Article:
That's how I understood it, perhaps I misunderstood your original post, you seemed to be implying that Ireland was a backdoor to the UK, which given both allow travel on an EU ID card, isn't the case.

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10 hours ago, neilcvx said:

I’m not naive in the slightest I know a lot about the migration issues in France and the reality is often a lot more complicated than plucking a “”it costs this figure to cross the med “ stastistc out of the Daily M*il handbook.

Talking about fake id.

 

https://www.telegraph.co.uk/news/2018/04/12/french-police-accused-falsifying-migrants-documents-can-send/

And there’s plenty die in their attempt to get to France whether it crossing the Alps from Italy or drowning in the sea before they reach Europe.

https://www.telegraph.co.uk/news/2018/09/03/migrant-death-rate-mediterranean-rises-despite-fewer-crossings/

Nothing from any newspaper, the Daily M*il figures are probably much higher... You should know by now that the only topic I read about in any newspaper is the football results. 

I agree, the death toll is criminal in itself.

The EU itself has added to the problem by forcing Nigeria to adopt Law 2015/36. Yes, arrests and vehicle confiscations make good reading but Nigeria has an informal economy and whether we like it or not human smuggling is part of the state apparatus, many van and bus operators are involved so too are the army, they see bribery and racketeering as a lesser evil than destabilisation.  The law has created more poverty and has made migrants seek more dangerous routes.

A local councillor from Agadez, Mahamed Alhousseini, has said and I quote:

"Nothing works now. The whole economy of the town is ruined because of this migration crackdown dictated to our country by Europe"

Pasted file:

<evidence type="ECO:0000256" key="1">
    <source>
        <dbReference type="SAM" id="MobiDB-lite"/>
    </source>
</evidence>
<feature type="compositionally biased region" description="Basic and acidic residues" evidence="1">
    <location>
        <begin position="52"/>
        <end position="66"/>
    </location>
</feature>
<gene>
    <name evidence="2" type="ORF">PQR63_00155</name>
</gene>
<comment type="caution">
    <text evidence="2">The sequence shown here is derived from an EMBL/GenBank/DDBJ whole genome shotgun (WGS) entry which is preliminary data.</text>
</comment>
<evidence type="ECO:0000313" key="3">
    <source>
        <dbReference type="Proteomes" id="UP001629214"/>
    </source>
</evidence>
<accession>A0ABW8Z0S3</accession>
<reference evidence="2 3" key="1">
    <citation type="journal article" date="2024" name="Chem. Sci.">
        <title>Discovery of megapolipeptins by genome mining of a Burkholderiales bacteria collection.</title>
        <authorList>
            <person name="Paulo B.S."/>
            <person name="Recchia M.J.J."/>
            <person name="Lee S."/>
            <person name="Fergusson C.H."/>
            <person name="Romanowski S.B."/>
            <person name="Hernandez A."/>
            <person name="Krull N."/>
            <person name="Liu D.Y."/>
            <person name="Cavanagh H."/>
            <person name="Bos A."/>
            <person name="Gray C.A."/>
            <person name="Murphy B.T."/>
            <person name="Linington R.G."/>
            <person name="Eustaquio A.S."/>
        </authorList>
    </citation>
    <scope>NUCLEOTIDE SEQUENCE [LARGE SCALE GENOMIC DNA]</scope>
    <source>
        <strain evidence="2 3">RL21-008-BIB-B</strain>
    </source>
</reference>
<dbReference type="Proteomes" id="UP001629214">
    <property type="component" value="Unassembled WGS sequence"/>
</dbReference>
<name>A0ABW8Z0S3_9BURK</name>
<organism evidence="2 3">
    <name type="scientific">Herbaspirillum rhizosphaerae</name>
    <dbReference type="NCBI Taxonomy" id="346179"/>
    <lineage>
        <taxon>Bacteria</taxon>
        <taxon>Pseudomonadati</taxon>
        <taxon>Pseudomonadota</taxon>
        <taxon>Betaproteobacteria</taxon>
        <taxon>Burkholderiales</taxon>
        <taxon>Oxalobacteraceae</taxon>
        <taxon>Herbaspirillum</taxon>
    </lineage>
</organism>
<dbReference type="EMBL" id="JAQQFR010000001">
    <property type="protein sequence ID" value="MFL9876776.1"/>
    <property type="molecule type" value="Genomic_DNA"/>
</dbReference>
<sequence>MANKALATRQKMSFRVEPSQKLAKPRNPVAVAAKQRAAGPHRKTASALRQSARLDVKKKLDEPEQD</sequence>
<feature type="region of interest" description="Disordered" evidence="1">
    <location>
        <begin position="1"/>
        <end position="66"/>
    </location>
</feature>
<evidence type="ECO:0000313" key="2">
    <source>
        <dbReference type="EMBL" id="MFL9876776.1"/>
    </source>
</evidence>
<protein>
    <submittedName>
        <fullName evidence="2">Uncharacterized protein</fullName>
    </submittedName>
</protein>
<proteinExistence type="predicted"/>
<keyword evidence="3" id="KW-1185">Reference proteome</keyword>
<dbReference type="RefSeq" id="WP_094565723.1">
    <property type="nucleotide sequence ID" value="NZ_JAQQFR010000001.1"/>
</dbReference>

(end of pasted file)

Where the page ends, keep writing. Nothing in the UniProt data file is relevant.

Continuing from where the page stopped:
The EU funded International Organisation for Migration - IOM published a figure of just 1525 migrants passing through Séguédine, the main route to Libya and Arlit, the main route to Algeria. Brussels jumped on it issuing press releases trumpeting their success as they're pressurising Mali, Ethiopia, Niger and Senegal to adopt the same law. The figure was wrong... It was actually 11,457, no real difference from the 12,000 the month before.

All it's done is create more dangerous routes bypassing Arlit and Séguédine and the IOM's data collection points. Deaths in the desert are rising. In a further evasion move smugglers and migrants travel at night and off the main roads making the trip even more treacherous.

In Agadez what was once open trade is now underground. The Chief of Mission for the IOM, Guiseppe Loprete, has said that although the established houses now only see 10% of migrants the rest are going somewhere.

Agadez has always been a historical transit point until the  2015 law Africa had a system very similar to Schengen, a freedom of movement law was passed years ago by ECOWAS and the transport of migrants wasn't a crime.

Abdourahamane Koutata, president of the Agadez region youth council said and again I quote:

"Before this witch hunt for migrant smugglers began, the young people of Agadez had work. Each Monday they would transport migrants into Libya and Algeria and earn a lot of money"

A senior research fellow, I forget his name,  at the The Global Initiative against Transnational Organised Crime has said, and yes I quote again: